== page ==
The Story Is Now Exactly Like The Last Time Abby and Travis Were Together: Walking Disaster Chapter 26

Posted on March 25, 2014 by


Speaking of erotic narratives of questionable quality, did any of you guys see Nymphomaniac? I have some thoughts on Part 1 on my other blog. Take a look if you’re interested in stories about sex! You’re reading Bad Books, Good Times, so you might be!

Chapter 26: Panic

[Ariel says: I just got a wave of sympathy panic. She already sent them to Vegas in a fit of desperation to grasp for something to do with this book, so this can only end poorly.]

This chapter is called “Panic”, presumably because Jamie McGuire realized that now that Travis and Abby are together after a long period of fighting, which has already happened once in this story, she has to do something to make the narrative seem like it’s moving forward instead of meandering about aimlessly and meaninglessly.

If anyone gets THIS reference, I'll write an entire post about what a fantastic person you are.

The joke is that there’s an obscure 1993 video game called Panic! that is also notoriously aimless and meaningless. I don’t know why I’m trying to make references no one will get. [Ariel says: At least you didn’t try to think of a clever Panic! At the Disco joke that no one would ever want to read anyway.] 

Case in point:

Life had returned to normal – maybe more for Abby than me. (This doesn’t even mean anything. Travis and Abby’s “normal” is constant fighting whether they’re dating or not.) On the surface we were happy, but I could feel a wall of caution building around me.

Yep, this is probably the “one” “problem” in the way of Trabby’s “happy” ending. “Yep.” How do you think Jamie McGuire will “solve” this?

It’s a tricky one! Which will it be?

The story continues perfunctorily plodding along. The campus’s students without Netflix have reacted to Trabby getting back together with “gossip spik[ing] to an all-time high” (Bless their poor, Netflix-less hearts. They can’t even gossip about House of Cards.) [Ariel says: Like what is there even to gossip about now that they’re actually back together with no ambiguity. Their interest in Trabby’s lives has somehow reached new implausible heights.]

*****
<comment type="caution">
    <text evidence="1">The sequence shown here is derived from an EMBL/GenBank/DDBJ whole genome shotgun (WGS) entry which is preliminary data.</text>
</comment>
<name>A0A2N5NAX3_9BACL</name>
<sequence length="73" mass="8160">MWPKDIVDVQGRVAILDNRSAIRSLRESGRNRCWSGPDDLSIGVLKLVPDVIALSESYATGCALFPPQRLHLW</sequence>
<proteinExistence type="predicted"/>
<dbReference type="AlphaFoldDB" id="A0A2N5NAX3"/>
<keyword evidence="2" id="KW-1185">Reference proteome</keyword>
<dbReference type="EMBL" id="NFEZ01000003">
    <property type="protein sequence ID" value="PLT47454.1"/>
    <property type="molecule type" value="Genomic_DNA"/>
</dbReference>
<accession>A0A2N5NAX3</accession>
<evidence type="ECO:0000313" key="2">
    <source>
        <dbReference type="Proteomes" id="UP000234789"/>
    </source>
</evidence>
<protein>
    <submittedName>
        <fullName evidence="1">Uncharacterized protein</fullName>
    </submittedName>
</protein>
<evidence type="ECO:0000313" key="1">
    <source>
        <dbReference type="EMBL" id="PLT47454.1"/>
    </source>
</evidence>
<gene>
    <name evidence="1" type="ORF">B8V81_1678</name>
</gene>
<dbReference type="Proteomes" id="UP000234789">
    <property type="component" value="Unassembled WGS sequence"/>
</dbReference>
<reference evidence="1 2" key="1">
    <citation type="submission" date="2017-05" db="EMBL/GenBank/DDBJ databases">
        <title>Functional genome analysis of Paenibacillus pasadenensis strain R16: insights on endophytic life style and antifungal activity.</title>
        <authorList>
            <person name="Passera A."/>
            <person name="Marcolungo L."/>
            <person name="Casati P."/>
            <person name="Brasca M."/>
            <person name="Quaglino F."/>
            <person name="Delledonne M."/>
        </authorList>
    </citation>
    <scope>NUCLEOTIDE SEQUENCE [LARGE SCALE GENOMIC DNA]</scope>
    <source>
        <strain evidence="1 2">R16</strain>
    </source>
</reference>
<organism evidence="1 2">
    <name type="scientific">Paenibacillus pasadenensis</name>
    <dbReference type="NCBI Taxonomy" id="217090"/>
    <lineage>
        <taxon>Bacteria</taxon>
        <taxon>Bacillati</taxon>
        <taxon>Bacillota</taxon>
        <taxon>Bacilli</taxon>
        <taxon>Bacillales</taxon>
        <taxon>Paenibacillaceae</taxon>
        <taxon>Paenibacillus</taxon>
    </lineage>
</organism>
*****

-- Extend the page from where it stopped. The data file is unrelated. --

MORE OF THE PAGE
Local fight-organizer Adam [Ariel says: So you remember who Adam is but not beloved BFF Finch, huh, Matt? That’s just rude.] has put a pause on fight-based activities “after the arrests following the most recent fight” that apparently happened and we’re only just learning about now. (Wait, so there are police in this town? Shit, someone really needs to tell them about Travis.) [Ariel says: Wait so OTHER people were arrested? Other people.] 

Also it snowed recently. Look at all this important stuff happening in the third-last chapter of this book!

One day in the cafeteria (oh, how I will miss this strange place of ambiguous friendships) [Ariel says: If McGuire really does write a book for all the beloved Maddox brothers who don’t at all read like exactly the same person, I really hope that they all have their very own Lunch Table of Ambiguous Friendships and Thrown Food], Travis gets a call from Adam for his last fight, for which he will be paid in the tens of thousands of dollars, because the economy is really confusing. Travis has mixed feelings about it:

Part of me needed that last fight, but part of me knew it would be time spent away from Abby. After she was attacked at the last one, there was no way I could concentrate if she came to this one

After Abby was “attacked” at the last one. Guess McGuire really is just going to pretend that sexual assault scene in Beautiful Disaster didn’t happen.

Because it’s not like this novel has ever been particularly concerned with consistency, Travis decides Abby needs to come to this fight anyway. [Ariel says: Lolgic.] There is then just page after page of Travis trying to find one of his brothers who will be able to guard Abby at the fight. This actually became a conflict I had to read about for like ten pages. Artificial tension at its finest, because it’s not like there’s any actual tension in this narrative. McGuire does have the characters acknowledge that this isn’t even a real problem because there’s no good reason why Abby couldn’t just not be at the fight, but it’s a “it doesn’t make sense lol” kind of explanation.

“When you’re not there, I can’t concentrate. I’m wondering where you are, what you’re doing… if you’re there and I can see you, I can focus. I know it’s crazy but that’s how it is.”